In my last year of seminary, I had no job prospects, but Japan was consistently on my radar. So, it should be no surprise that, even in the middle of my final exams, I somehow found myself sitting in the library next to a stack of unopened textbooks reading the novel, Silence, by Endo Shusaku. If you have read the novel or seen Scorsese’s movie of it, you will know that the story is set in the dark period of Japan’s history (17th century) when Christianity was prohibited and borders were closed.
A few decades before the story told in the book, the first Jesuit missionaries had landed in Japan and saw thousands of Japanese embrace Christianity. However, the shogun, in a mixture of fear and pride, then banned Christianity, with the threat of death for those who continued in the faith. Endo’s novel begins with two passionate missionaries smuggling themselves into Japan despite the reports of routine torture and execution for Christians. Endo’s simple and visceral writing style instantly pulled me into this story of suffering, betrayal, and martyrdom. It was not an easy read, but I could not put the book down.
Our children are waiting
I was curled up in a library chair when I came to the part where the missionaries meet hidden Christians from another village who encourage them to come and baptize their children. What the Christians said to the missionaries changed my life. I ripped a piece of paper from my nearby notebook that sat on top of the textbooks I was supposed to be reading, and I scribbled the words, “Our children are waiting for the day you will come.”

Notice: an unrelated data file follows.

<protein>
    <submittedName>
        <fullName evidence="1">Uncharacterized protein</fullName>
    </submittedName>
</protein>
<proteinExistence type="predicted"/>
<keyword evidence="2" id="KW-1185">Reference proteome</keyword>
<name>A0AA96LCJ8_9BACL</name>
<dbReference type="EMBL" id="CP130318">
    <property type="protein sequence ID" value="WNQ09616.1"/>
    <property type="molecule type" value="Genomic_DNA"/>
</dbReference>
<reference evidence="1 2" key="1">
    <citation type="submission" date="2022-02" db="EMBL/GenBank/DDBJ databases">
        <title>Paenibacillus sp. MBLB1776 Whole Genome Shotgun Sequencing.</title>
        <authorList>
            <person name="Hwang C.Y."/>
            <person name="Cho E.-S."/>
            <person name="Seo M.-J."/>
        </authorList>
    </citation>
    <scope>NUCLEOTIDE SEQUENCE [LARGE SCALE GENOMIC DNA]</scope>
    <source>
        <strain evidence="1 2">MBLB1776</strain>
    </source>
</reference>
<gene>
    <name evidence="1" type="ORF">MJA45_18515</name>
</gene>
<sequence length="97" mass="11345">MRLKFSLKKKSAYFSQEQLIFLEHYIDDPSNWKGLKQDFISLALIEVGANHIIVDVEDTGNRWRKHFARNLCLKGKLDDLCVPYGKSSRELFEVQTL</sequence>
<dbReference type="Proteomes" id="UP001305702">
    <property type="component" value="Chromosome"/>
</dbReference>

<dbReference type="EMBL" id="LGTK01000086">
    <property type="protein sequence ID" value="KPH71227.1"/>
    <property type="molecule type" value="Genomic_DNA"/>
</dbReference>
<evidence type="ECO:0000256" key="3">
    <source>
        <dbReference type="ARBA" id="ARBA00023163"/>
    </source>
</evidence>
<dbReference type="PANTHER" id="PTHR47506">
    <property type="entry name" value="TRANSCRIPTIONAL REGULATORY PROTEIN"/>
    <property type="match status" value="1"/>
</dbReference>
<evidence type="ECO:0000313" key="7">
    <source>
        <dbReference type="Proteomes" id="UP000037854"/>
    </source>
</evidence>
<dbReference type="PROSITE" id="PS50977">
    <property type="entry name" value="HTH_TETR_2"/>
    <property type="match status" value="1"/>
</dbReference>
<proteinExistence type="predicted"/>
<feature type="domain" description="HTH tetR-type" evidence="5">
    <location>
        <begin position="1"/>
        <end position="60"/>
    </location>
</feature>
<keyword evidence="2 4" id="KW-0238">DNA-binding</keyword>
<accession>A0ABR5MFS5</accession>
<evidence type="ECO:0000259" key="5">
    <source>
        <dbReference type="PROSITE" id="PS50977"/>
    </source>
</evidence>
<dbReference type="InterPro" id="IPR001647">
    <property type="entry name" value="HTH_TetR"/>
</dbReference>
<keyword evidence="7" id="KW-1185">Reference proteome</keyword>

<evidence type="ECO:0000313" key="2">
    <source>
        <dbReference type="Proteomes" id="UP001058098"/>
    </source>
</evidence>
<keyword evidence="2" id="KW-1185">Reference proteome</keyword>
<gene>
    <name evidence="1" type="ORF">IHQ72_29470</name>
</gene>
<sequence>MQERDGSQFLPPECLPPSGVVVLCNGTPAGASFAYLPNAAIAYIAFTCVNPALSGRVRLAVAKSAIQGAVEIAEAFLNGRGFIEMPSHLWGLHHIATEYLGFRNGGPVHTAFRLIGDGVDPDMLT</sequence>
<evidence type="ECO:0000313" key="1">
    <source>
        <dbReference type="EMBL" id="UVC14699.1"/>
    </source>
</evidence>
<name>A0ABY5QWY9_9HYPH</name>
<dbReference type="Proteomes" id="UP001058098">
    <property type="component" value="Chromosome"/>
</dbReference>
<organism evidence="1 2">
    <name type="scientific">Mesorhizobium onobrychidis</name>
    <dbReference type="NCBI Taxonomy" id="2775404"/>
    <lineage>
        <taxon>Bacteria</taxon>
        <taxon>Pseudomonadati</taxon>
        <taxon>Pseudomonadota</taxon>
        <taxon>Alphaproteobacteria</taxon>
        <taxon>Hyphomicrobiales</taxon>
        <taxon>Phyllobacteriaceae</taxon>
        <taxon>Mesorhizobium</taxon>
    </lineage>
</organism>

Tears blurred my vision as I stared at this piece of paper. I imagined how many in Japan had been waiting, and how many now are waiting to hear the life-giving words of the Savior who loves them. I walked around with that piece of paper tucked away in my wallet for years. It traveled with me to Japan for my nine-month short term mission experience, and was with me when I applied to OMF International, and then came back as a long term missionary. The paper has more or less disintegrated, but by now I know those words by heart, and I know God used that book in preparing me for missions in Japan.
By Keith, an OMF missionary